Back in December, I was watching one of my favorite college football DVDs, Rites of Autumn. I picked the episode about bowl games, with no particular thought in mind other than to get myself pumped up for the bowl season about to take place.
I had completely forgotten that about halfway through, there was a recap of the 1987 Fiesta Bowl and one of the great wins in Penn State football history—if not its greatest. A few minutes into the recap, former defensive coordinator Jerry Sandusky popped up on the screen and I cringed. Then I got angry. As with many people, I wondered aloud whether I could ever watch Penn State football again or would want to do so.
Years later, my friend and former teammate Bill O'Brien was hired as the head coach at Penn State.
We all knew that his chore was herculean. All "OB", as we called him, had to do was recruit better than Penn State had in the last two decades, win games at a rapid pace, win championships and fight for national championship, all while trying to get much of the nation to forget that a horrid predator preyed on young people on that campus for years.
As I said, herculean... and that my not even do it justice.
Then, the Freeh report came out and the public outcry began. Death Penalty. Shut it down. Take it all away, it's the only thing you can do. The NCAA fueled by a mob mentality hammered current- and future-Lions teams with a four-year bowl ban, scholarships lost and a $60 million fine—with potentially more to come.
In an unprecedented action by NCAA head Mark Emmert, the NCAA leapt over the investigation process to react in a swift and destructive manner. Oh yeah, it also took away Joe Paterno's wins from 1998 through 2011. (I couldn't give two rips about that one, honestly.)
I woke up last Monday to that news and couldn't get back to sleep. Throughout the past seven months, I've often found myself envisioning the pain those young victims felt, often at the most odd times of the day.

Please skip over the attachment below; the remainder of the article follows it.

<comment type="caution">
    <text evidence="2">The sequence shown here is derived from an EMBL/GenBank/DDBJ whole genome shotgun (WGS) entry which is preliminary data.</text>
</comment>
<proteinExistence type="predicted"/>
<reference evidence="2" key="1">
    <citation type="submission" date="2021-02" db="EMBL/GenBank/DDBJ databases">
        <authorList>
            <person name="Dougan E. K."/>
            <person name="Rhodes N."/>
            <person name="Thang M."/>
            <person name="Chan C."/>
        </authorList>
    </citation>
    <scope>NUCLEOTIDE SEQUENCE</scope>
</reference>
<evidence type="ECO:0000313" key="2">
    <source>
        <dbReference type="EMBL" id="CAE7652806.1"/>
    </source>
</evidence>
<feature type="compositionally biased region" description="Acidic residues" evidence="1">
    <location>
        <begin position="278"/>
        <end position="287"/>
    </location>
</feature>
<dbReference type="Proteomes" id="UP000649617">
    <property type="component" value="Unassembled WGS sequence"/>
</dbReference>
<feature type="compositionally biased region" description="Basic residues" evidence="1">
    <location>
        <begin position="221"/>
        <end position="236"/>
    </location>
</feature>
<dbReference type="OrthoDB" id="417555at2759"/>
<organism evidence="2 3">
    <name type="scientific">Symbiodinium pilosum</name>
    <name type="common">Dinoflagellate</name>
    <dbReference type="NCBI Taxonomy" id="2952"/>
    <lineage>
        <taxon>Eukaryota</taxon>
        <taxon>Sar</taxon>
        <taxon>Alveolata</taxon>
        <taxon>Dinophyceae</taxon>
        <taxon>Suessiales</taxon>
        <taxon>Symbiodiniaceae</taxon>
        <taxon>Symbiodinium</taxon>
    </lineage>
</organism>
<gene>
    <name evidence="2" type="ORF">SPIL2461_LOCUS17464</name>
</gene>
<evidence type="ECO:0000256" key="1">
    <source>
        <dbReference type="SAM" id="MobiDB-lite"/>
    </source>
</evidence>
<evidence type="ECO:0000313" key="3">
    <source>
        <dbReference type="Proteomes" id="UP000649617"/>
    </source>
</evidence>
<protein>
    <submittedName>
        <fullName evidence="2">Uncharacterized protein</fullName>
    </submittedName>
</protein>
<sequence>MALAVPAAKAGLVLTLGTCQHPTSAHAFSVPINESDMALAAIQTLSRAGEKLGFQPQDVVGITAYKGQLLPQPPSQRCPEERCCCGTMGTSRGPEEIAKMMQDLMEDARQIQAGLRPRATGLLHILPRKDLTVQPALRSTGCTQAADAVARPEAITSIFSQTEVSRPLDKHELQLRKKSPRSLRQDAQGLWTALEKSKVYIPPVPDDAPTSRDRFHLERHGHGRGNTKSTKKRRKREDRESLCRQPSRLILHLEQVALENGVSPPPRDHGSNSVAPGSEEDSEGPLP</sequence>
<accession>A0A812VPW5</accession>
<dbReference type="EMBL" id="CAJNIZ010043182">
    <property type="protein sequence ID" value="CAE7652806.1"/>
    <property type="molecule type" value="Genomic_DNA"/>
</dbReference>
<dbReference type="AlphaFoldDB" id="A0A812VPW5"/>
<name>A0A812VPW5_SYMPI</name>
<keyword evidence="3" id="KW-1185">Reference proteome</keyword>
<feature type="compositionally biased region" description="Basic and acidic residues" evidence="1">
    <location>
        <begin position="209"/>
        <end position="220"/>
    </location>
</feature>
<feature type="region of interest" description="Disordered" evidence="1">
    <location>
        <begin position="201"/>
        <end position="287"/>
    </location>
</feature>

On this day, though, I felt for a friend who had worked his entire life to get this one opportunity—an opportunity of a lifetime to take over an historic Big 10 program. Think about that for a moment. Imagine yourself working year after year, aspiring to be the CEO of a company and you finally get that opportunity and the company is put under SEC investigation for the grievous errors of those that came before you. Fair? No, definitely not. But, you know who you won't hear complain one time about his lot in life?
Here is a man who has a 10-year old son who will never be able to care for himself. Can you understand what that means to be a father or parent to a child that'll never have the opportunities that you had? Can you understand the feeling of wondering whether your son will take his next breath or not?
If there's one man who completely understands protecting young loved ones and children, it's O'Brien. Penn State may or may not have considered that in hiring him, but as a role model, there couldn't be a better one to pull Penn State up from its bootstraps and get it back on its feet. And, I'm not just talking the football program either.
He will have to be resolute and it made me think about our time together at Brown. One night in my junior year, we went to a party on campus and OB had been there for a while before me. When I walked in, I saw him on the couch. As soon as he saw me...
"JOHNNY, come here, man," he said. "Hey, we're going to get there, buddy, I promise you. We just need to keep working our butts off and we'll get there. We can do it."
Ever the eternal optimist, I nodded my head in agreement, not really knowing what to say. We had just flown back from William & Mary where we got beat 51-7 and were 0 for the season at that point.
I wasn't exactly sure why he had chosen me to make that point to at that moment, but I never forgot it. There was something about his conviction that the impossible, in this case, us winning games in a season in which we finished 0-10, was possible. In the end, it wasn't possible, but he never let me and others believe otherwise.
I'd go to the ends of the earth following that man the entire way. If I could advise any recruit or current player at Penn State... I'd say if you want a rich education in football, the classroom and life, stay committed. That man will give you that and then some.
If you have NFL plans in the future, who better to get you there than a guy who was the highly respected offensive coordinator for Bill Belichick? If you have plans to be a better man and a quality adult, sign up and don't look back.
No one will ever be able to make it right for the victims of Jerry Sandusky. No one. But, one thing I know is that Bill O'Brien will do whatever possible to preserve their memory, protect the integrity of the position of head coach at Penn State University and never turn his back on that community. That's something this area needs now, more than ever.